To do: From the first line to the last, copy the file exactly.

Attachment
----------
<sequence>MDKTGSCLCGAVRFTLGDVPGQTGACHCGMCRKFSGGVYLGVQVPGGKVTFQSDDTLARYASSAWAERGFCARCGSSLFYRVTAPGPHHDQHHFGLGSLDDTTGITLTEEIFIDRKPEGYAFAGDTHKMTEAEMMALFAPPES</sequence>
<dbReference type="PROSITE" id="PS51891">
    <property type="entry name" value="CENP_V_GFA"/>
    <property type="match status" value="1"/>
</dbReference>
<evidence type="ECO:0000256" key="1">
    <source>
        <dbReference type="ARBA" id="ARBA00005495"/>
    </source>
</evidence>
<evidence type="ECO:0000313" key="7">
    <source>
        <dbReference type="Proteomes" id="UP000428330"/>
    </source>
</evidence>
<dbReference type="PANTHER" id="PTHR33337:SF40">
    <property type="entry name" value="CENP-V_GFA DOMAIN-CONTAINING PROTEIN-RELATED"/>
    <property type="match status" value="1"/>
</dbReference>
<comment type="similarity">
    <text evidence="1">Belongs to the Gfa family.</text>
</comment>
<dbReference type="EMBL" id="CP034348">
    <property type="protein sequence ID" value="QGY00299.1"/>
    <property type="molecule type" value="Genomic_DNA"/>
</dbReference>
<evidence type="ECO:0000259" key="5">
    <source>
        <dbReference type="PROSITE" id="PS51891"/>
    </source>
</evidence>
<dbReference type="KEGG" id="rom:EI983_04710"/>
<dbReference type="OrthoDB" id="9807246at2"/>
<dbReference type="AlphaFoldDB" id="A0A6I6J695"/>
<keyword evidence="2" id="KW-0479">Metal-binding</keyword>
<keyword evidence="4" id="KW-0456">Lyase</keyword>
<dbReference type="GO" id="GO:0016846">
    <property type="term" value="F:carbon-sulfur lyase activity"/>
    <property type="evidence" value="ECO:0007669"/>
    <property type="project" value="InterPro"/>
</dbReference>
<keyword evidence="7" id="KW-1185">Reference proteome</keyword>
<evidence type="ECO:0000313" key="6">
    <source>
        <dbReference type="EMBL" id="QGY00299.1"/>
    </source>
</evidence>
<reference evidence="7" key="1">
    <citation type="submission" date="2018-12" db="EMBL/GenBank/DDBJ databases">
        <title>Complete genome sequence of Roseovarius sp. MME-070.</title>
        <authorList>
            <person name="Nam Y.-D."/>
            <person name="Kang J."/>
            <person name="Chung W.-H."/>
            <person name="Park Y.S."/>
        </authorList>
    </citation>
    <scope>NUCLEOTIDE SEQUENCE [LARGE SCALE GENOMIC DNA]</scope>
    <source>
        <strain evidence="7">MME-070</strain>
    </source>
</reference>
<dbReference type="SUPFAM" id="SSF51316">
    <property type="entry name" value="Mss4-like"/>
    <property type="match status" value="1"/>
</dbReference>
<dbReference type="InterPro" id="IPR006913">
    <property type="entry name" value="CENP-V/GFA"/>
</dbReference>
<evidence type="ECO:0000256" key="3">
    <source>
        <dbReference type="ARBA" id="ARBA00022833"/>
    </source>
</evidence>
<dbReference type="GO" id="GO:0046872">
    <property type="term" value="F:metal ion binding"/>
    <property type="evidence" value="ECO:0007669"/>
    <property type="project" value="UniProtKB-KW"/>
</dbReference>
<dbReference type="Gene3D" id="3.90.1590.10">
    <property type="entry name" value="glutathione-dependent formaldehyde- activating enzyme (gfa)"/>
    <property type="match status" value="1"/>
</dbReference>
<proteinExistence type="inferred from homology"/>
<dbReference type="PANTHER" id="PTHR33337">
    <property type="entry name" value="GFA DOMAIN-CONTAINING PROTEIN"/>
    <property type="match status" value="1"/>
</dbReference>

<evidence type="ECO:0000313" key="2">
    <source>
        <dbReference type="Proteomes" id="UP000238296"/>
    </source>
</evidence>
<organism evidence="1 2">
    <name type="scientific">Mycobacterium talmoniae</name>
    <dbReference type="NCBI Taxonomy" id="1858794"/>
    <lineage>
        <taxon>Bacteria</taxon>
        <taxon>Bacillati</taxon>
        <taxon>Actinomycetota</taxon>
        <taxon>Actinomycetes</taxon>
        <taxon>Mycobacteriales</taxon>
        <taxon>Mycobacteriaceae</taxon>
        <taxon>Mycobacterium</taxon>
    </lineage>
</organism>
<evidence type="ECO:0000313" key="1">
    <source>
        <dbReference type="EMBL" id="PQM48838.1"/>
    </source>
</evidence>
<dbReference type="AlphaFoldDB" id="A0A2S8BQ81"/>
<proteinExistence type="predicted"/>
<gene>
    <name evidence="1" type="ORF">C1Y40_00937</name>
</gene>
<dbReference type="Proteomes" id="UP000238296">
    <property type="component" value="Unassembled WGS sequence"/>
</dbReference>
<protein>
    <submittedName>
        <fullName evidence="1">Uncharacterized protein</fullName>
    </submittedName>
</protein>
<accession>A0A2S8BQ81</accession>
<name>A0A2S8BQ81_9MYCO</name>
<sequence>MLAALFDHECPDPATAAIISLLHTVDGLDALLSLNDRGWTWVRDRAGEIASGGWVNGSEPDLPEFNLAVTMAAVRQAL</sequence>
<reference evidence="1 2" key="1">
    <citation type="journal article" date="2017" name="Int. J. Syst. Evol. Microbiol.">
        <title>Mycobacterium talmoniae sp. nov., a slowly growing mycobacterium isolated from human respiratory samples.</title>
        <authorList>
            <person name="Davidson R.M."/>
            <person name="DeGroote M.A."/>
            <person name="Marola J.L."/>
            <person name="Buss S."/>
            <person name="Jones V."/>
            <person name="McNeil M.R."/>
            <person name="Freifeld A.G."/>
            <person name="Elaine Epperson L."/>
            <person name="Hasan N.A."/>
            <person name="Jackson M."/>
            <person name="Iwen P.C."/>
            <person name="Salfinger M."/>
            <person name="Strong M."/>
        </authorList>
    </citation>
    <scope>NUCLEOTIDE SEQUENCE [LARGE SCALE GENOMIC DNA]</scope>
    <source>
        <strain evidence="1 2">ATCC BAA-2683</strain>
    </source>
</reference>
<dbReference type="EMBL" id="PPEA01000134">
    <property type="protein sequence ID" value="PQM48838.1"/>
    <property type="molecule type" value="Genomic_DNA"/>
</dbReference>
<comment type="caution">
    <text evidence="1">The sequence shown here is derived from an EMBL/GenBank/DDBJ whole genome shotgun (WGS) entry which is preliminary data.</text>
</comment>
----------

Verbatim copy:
<sequence>MDKTGSCLCGAVRFTLGDVPGQTGACHCGMCRKFSGGVYLGVQVPGGKVTFQSDDTLARYASSAWAERGFCARCGSSLFYRVTAPGPHHDQHHFGLGSLDDTTGITLTEEIFIDRKPEGYAFAGDTHKMTEAEMMALFAPPES</sequence>
<dbReference type="PROSITE" id="PS51891">
    <property type="entry name" value="CENP_V_GFA"/>
    <property type="match status" value="1"/>
</dbReference>
<evidence type="ECO:0000256" key="1">
    <source>
        <dbReference type="ARBA" id="ARBA00005495"/>
    </source>
</evidence>
<evidence type="ECO:0000313" key="7">
    <source>
        <dbReference type="Proteomes" id="UP000428330"/>
    </source>
</evidence>
<dbReference type="PANTHER" id="PTHR33337:SF40">
    <property type="entry name" value="CENP-V_GFA DOMAIN-CONTAINING PROTEIN-RELATED"/>
    <property type="match status" value="1"/>
</dbReference>
<comment type="similarity">
    <text evidence="1">Belongs to the Gfa family.</text>
</comment>
<dbReference type="EMBL" id="CP034348">
    <property type="protein sequence ID" value="QGY00299.1"/>
    <property type="molecule type" value="Genomic_DNA"/>
</dbReference>
<evidence type="ECO:0000259" key="5">
    <source>
        <dbReference type="PROSITE" id="PS51891"/>
    </source>
</evidence>
<dbReference type="KEGG" id="rom:EI983_04710"/>
<dbReference type="OrthoDB" id="9807246at2"/>
<dbReference type="AlphaFoldDB" id="A0A6I6J695"/>
<keyword evidence="2" id="KW-0479">Metal-binding</keyword>
<keyword evidence="4" id="KW-0456">Lyase</keyword>
<dbReference type="GO" id="GO:0016846">
    <property type="term" value="F:carbon-sulfur lyase activity"/>
    <property type="evidence" value="ECO:0007669"/>
    <property type="project" value="InterPro"/>
</dbReference>
<keyword evidence="7" id="KW-1185">Reference proteome</keyword>
<evidence type="ECO:0000313" key="6">
    <source>
        <dbReference type="EMBL" id="QGY00299.1"/>
    </source>
</evidence>
<reference evidence="7" key="1">
    <citation type="submission" date="2018-12" db="EMBL/GenBank/DDBJ databases">
        <title>Complete genome sequence of Roseovarius sp. MME-070.</title>
        <authorList>
            <person name="Nam Y.-D."/>
            <person name="Kang J."/>
            <person name="Chung W.-H."/>
            <person name="Park Y.S."/>
        </authorList>
    </citation>
    <scope>NUCLEOTIDE SEQUENCE [LARGE SCALE GENOMIC DNA]</scope>
    <source>
        <strain evidence="7">MME-070</strain>
    </source>
</reference>
<dbReference type="SUPFAM" id="SSF51316">
    <property type="entry name" value="Mss4-like"/>
    <property type="match status" value="1"/>
</dbReference>
<dbReference type="InterPro" id="IPR006913">
    <property type="entry name" value="CENP-V/GFA"/>
</dbReference>
<evidence type="ECO:0000256" key="3">
    <source>
        <dbReference type="ARBA" id="ARBA00022833"/>
    </source>
</evidence>
<dbReference type="GO" id="GO:0046872">
    <property type="term" value="F:metal ion binding"/>
    <property type="evidence" value="ECO:0007669"/>
    <property type="project" value="UniProtKB-KW"/>
</dbReference>
<dbReference type="Gene3D" id="3.90.1590.10">
    <property type="entry name" value="glutathione-dependent formaldehyde- activating enzyme (gfa)"/>
    <property type="match status" value="1"/>
</dbReference>
<proteinExistence type="inferred from homology"/>
<dbReference type="PANTHER" id="PTHR33337">
    <property type="entry name" value="GFA DOMAIN-CONTAINING PROTEIN"/>
    <property type="match status" value="1"/>
</dbReference>

<evidence type="ECO:0000313" key="2">
    <source>
        <dbReference type="Proteomes" id="UP000238296"/>
    </source>
</evidence>
<organism evidence="1 2">
    <name type="scientific">Mycobacterium talmoniae</name>
    <dbReference type="NCBI Taxonomy" id="1858794"/>
    <lineage>
        <taxon>Bacteria</taxon>
        <taxon>Bacillati</taxon>
        <taxon>Actinomycetota</taxon>
        <taxon>Actinomycetes</taxon>
        <taxon>Mycobacteriales</taxon>
        <taxon>Mycobacteriaceae</taxon>
        <taxon>Mycobacterium</taxon>
    </lineage>
</organism>
<evidence type="ECO:0000313" key="1">
    <source>
        <dbReference type="EMBL" id="PQM48838.1"/>
    </source>
</evidence>
<dbReference type="AlphaFoldDB" id="A0A2S8BQ81"/>
<proteinExistence type="predicted"/>
<gene>
    <name evidence="1" type="ORF">C1Y40_00937</name>
</gene>
<dbReference type="Proteomes" id="UP000238296">
    <property type="component" value="Unassembled WGS sequence"/>
</dbReference>
<protein>
    <submittedName>
        <fullName evidence="1">Uncharacterized protein</fullName>
    </submittedName>
</protein>
<accession>A0A2S8BQ81</accession>
<name>A0A2S8BQ81_9MYCO</name>
<sequence>MLAALFDHECPDPATAAIISLLHTVDGLDALLSLNDRGWTWVRDRAGEIASGGWVNGSEPDLPEFNLAVTMAAVRQAL</sequence>
<reference evidence="1 2" key="1">
    <citation type="journal article" date="2017" name="Int. J. Syst. Evol. Microbiol.">
        <title>Mycobacterium talmoniae sp. nov., a slowly growing mycobacterium isolated from human respiratory samples.</title>
        <authorList>
            <person name="Davidson R.M."/>
            <person name="DeGroote M.A."/>
            <person name="Marola J.L."/>
            <person name="Buss S."/>
            <person name="Jones V."/>
            <person name="McNeil M.R."/>
            <person name="Freifeld A.G."/>
            <person name="Elaine Epperson L."/>
            <person name="Hasan N.A."/>
            <person name="Jackson M."/>
            <person name="Iwen P.C."/>
            <person name="Salfinger M."/>
            <person name="Strong M."/>
        </authorList>
    </citation>
    <scope>NUCLEOTIDE SEQUENCE [LARGE SCALE GENOMIC DNA]</scope>
    <source>
        <strain evidence="1 2">ATCC BAA-2683</strain>
    </source>
</reference>
<dbReference type="EMBL" id="PPEA01000134">
    <property type="protein sequence ID" value="PQM48838.1"/>
    <property type="molecule type" value="Genomic_DNA"/>
</dbReference>
<comment type="caution">
    <text evidence="1">The sequence shown here is derived from an EMBL/GenBank/DDBJ whole genome shotgun (WGS) entry which is preliminary data.</text>
</comment>